Change of addresses

If there is anything to fear more than fear itself, it may be lack of fear, particularly in technology circles.

Few people seem scared, for example, by the possibility that the amount of available address space on the Internet is shrinking fast, and that we could be facing a debilitating

shortage within about three years. Though Internet protocol version 6 (IPv6), which would open up space by moving from a 32-bit addressing scheme to 128 bits, has been available since 1998, you’d never know it. A handful of IT experts have been harping that few carriers have adopted the standard, and now the European Commission (EC) is joining the crusade.

This week the EC published a document that urges governments and private industry to get moving on IPv6 support, warning that the IPv4-based version of the Internet is not sustainable in the long term. So far only the Asia Pacific region seems to have shown any foresight on the matter. In North America, where address space is less of an issue, the industry has largely avoided IPv6 through work-arounds like network address translation (NAT) and Host Control Protocol (HCP). There is a legitimate threat here — we’re on the last third of available IP address space.

I first wrote about IPv6 when the Internet Engineering Task Force (IETF) Standards Committee was putting the finishing touches on the protocol. This should have been a straightforward story about where it would be used and why. Instead, I was struck by attitudes you don’t normally encounter in IT — complacency and indifference. “”They don’t care,”” one analyst told me, referring to enterprise customers.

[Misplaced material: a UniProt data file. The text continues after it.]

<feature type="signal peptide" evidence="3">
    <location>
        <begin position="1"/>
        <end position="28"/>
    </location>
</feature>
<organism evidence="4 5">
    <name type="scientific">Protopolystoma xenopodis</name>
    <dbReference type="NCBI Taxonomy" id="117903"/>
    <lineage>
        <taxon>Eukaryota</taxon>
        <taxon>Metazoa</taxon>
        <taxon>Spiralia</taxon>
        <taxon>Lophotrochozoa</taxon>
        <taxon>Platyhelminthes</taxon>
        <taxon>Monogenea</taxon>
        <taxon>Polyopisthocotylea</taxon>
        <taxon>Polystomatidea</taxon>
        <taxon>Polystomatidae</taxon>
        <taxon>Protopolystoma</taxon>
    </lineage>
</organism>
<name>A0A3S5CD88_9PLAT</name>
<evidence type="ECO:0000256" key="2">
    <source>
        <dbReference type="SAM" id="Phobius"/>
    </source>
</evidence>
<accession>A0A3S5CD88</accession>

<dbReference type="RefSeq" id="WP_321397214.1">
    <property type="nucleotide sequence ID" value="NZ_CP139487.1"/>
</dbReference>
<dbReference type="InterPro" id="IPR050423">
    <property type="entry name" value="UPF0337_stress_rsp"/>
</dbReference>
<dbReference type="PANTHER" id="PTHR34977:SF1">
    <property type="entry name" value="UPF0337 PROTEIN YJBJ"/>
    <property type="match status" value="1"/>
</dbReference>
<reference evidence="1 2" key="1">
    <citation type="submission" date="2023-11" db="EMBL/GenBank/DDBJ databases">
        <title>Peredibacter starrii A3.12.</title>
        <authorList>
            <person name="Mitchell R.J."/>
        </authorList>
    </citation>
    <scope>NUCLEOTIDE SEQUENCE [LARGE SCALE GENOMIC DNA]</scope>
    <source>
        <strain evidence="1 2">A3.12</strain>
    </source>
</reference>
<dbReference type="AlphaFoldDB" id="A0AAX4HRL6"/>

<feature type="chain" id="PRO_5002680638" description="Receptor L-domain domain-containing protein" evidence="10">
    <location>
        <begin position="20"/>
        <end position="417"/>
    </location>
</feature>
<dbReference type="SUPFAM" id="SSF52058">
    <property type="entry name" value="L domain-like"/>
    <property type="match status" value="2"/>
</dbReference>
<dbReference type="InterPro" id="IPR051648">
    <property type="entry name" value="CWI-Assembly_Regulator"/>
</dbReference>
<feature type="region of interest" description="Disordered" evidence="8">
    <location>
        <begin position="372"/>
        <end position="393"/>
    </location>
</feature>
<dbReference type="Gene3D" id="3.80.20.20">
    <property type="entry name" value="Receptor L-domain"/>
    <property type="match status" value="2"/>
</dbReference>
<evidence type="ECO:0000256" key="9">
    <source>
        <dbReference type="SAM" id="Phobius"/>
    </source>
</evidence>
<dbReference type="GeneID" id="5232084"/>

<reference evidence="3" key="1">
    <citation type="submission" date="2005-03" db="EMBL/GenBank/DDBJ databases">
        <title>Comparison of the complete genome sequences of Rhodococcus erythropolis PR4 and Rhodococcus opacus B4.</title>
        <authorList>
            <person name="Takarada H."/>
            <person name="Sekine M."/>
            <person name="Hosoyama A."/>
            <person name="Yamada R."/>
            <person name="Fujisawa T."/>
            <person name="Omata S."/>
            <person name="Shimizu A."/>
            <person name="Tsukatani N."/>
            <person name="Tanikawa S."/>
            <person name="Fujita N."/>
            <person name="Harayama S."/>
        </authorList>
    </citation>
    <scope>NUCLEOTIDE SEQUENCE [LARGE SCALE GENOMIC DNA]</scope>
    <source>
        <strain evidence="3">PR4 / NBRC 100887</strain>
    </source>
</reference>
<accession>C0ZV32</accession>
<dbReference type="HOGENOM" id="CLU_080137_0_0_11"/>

Last summer, when a representative from an international forum that is trying to promote IPv6 came through Canada, he told me many carriers and corporations may regret procrastinating on their upgrades. “”Every year we wait, the cost will be (doubled),”” he said, adding that those responsible for dispensing Internet space have tried to keep the situation in check. “”I think it was good the registries have not been giving out addresses like hot dogs,”” he said.

Microsoft is showing some leadership by building IPv6 support into Windows.Net, which will force telecom companies and IT departments to get their act together. But there are other issues, even beyond address space, that need to be examined before this happens. ITEF engineers created computer-specific identification numbers in each IPv6 address, for example, which is bound to create privacy concerns. If always-on Internet reaches the demand in households some analysts predict, meanwhile, tricks like NAT and HCP alone won’t work.

The inertia over IPv6 can be blamed (as has so much else) on Y2K. Unlike the contestants of the NBC reality television show Fear Factor, who hazard a range of perilous stunts that push their limits, IT people play a potentially more deadly game: Fear Fatigue. When disaster doesn’t strike as predicted, it naturally erodes a sense of urgency among the community. It now takes a massive collaboration between public and private sector — like the build-up over Code Red last July — to make anyone take immediate action.

There is a good chance that the IT industry will reluctantly move over to IPv6 by the time we ring in the year 2005. But in the meantime, does anyone want to endure the endless fear-mongering that Y2K doomsayers perfected? Imagine if one day we woke up to a crisis that could have been avoided if we didn’t put off action until the last moment. Just one more thing to fear.

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